When I joined the competition team in gymnastics (starting for me at Level 4), I offered sub-par performances and won only two ninth place ribbons all season. My family didn’t realize that the summer prior to competition season should be spent practicing gymnastics, not in computer camp with the rest of my school friends. The following summer my will to succeed led me to spend every waking hour in the gym. I trained privately with my coaches to perfect my weakest skills and practiced on my own even when I didn’t have to. My muscles grew stronger and the skills became easier. I repeated Level 4 and effortlessly won most of my competitions thanks to the excessive training I forced upon my nine-year-old body. During competitions, parents from opposing teams were often overheard discussing the unfair advantage my team gained by holding me back for another year. It seemed I had people right where I wanted them, discussing my superior skills and not my syndrome.
During the final meet of Level 4, I achieved a victory that was a first in the state of Florida (or so I was told). I received a perfect score, a Perfect Ten. This meant I performed my floor routine flawlessly without a single flexed foot, bobble, or bent knee. It’s a near impossible feat to be perfect in anything, but I, a girl full of flaws, achieved perfection before anyone else. I tore down any lingering barriers between judgment and reality that day. My perfection solidified my abilities and steamrolled the naysayers. Gymnastics instilled in me a drive that I may not have otherwise known possible. It taught me to find an ally in my strength, fight for what I wanted, and prove that I have nothing holding me back. From that point forward, I may have been recognized for my face but I was remembered for my talent.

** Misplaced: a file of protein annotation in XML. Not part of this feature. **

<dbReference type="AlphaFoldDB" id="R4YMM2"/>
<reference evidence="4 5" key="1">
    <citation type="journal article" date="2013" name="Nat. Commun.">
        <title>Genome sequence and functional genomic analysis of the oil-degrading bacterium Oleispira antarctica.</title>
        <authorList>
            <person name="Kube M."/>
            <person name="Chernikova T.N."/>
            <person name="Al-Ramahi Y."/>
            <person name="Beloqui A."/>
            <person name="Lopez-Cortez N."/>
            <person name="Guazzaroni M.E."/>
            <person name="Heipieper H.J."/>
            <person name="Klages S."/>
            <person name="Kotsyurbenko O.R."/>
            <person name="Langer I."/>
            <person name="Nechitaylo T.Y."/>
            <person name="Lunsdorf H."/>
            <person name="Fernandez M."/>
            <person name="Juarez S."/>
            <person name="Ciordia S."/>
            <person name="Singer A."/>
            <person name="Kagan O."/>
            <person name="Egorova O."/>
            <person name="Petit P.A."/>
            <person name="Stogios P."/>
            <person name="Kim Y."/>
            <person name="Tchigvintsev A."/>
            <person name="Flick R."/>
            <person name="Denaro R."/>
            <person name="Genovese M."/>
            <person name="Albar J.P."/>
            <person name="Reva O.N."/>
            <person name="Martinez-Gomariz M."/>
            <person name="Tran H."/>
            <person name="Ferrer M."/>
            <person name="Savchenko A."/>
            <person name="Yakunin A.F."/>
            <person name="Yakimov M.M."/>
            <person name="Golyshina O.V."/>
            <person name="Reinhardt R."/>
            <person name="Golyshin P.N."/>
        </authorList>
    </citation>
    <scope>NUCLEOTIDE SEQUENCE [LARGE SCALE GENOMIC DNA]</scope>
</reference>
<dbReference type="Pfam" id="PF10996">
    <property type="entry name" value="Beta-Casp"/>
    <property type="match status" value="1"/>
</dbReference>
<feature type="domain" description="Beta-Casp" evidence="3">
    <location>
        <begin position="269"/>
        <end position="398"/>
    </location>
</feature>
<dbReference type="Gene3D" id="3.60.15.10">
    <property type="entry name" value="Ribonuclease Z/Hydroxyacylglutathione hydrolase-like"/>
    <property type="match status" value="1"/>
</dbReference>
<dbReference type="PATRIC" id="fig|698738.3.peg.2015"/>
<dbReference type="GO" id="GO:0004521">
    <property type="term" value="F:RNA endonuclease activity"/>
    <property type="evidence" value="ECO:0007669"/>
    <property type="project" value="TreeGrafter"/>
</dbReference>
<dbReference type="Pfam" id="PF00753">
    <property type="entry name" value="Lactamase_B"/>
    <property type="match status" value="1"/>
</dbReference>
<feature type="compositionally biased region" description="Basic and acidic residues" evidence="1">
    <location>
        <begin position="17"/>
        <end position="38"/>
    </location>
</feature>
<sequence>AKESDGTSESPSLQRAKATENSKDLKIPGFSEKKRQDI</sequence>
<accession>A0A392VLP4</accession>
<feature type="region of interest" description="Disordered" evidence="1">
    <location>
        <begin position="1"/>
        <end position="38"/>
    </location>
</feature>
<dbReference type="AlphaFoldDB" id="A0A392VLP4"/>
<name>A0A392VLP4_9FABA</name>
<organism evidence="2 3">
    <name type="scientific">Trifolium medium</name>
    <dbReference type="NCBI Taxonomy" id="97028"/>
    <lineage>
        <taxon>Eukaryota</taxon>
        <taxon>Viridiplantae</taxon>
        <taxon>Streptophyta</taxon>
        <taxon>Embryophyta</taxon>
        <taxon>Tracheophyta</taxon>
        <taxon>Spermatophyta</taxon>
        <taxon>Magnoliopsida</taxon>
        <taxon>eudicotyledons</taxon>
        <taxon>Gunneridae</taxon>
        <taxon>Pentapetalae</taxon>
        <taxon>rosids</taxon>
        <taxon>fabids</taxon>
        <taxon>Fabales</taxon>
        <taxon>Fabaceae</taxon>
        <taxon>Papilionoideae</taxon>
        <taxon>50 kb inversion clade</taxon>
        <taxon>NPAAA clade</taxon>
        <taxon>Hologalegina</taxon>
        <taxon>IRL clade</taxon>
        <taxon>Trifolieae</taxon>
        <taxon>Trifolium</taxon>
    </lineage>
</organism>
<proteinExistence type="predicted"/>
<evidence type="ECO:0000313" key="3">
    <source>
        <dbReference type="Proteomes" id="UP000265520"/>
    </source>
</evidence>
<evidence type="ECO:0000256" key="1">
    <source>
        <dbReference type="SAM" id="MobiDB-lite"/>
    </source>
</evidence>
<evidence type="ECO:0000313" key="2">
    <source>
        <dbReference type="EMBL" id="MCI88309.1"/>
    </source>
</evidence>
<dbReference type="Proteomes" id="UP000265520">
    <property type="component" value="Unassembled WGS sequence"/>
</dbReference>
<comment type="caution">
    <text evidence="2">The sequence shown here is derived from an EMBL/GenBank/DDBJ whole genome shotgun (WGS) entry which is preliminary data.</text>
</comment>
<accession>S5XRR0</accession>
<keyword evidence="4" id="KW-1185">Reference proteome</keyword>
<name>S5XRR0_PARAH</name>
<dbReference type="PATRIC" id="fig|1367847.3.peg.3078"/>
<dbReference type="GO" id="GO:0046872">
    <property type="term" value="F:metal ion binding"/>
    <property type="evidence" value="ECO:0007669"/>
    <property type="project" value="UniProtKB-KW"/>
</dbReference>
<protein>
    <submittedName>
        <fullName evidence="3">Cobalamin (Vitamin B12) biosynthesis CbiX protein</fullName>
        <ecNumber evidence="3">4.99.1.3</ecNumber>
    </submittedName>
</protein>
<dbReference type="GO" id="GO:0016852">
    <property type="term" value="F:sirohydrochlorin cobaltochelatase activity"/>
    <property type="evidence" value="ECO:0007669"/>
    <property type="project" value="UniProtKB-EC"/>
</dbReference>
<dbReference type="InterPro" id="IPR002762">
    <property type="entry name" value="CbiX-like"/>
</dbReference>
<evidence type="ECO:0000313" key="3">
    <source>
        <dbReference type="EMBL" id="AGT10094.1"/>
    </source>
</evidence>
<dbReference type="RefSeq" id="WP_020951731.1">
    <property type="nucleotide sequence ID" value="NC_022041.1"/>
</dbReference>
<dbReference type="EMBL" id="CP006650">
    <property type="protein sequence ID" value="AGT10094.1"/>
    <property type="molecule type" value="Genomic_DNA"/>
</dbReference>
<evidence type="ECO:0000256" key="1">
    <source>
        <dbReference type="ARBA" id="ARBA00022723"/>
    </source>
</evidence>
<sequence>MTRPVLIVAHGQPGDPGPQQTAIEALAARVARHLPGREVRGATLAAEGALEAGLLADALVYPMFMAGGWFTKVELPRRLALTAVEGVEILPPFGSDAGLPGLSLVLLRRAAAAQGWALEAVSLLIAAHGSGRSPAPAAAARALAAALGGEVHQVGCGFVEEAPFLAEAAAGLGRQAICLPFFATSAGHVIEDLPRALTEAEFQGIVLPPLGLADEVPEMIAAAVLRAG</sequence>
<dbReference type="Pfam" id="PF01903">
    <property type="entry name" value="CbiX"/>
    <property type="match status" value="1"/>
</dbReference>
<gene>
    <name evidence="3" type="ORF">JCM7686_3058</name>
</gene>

I have been out of the gymnastics world now for nearly 20 years, but I still find ways to prove my physical abilities. Currently, I’ve taken up an activity I never imagined I would even remotely enjoy- running. I’m the girl who quit track in high school because she hated the longer distance training runs required even by sprinters. I’m the girl who never wanted to sign up for a travel soccer team where running for endurance training was a daily occurrence. Now I somehow find myself dedicated to any running challenge that presents itself. Most recently, I completed my second consecutive Dopey Challenge, a 48.6 mile running adventure through Walt Disney World spanning four days (5K, 10K, Half Marathon, Full Marathon). I’ll complete my fourth Marathon in October running the Marine Corps Marathon in Washington D.C. I run to prove to myself I can and I will. I don’t race to win (I am by no means fast enough). I run to push myself just a little further than last time. When I started, I didn’t think I would care about personal records, but I seem to enjoy setting new goals. As my competitiveness kicks into gear, I prove to no one but myself that I am able.
Why am I so persistent about proving myself? Because every-so-often there are moments that diminish my self-worth and force me to realize I have to show my abilities. I’m at a disadvantage: people aren’t quite sure what to make of my syndrome. It doesn’t affect my cognition or mobility, but Treacher Collins Syndrome flows to unchartered waters for most people. There’s always a need for me to push a little harder to break down preassembled walls of judgment. Yes, I can tumble (do backflips); I can think analytically; I can skate with Olympians; I can paint; I can bake; I can play soccer; I can ski; I can execute a perfectly timed jump for the camera; I can outrun a cheetah (well, maybe not but I am a fast sprinter); I can understand the words that are coming out of your mouth.
n eighth grade, a referee made me remove my hearing aid during a soccer game. If I wanted to play, I’d have to play with the world on mute. Did the girl with glasses play blind? No. I shouldn’t have been any different, but because a bone conductive hearing aid wasn’t common, I was subjected to ignorance. Playing without my ears may have thrown off my equilibrium, but it sure as hell didn’t diminish my speed on the field.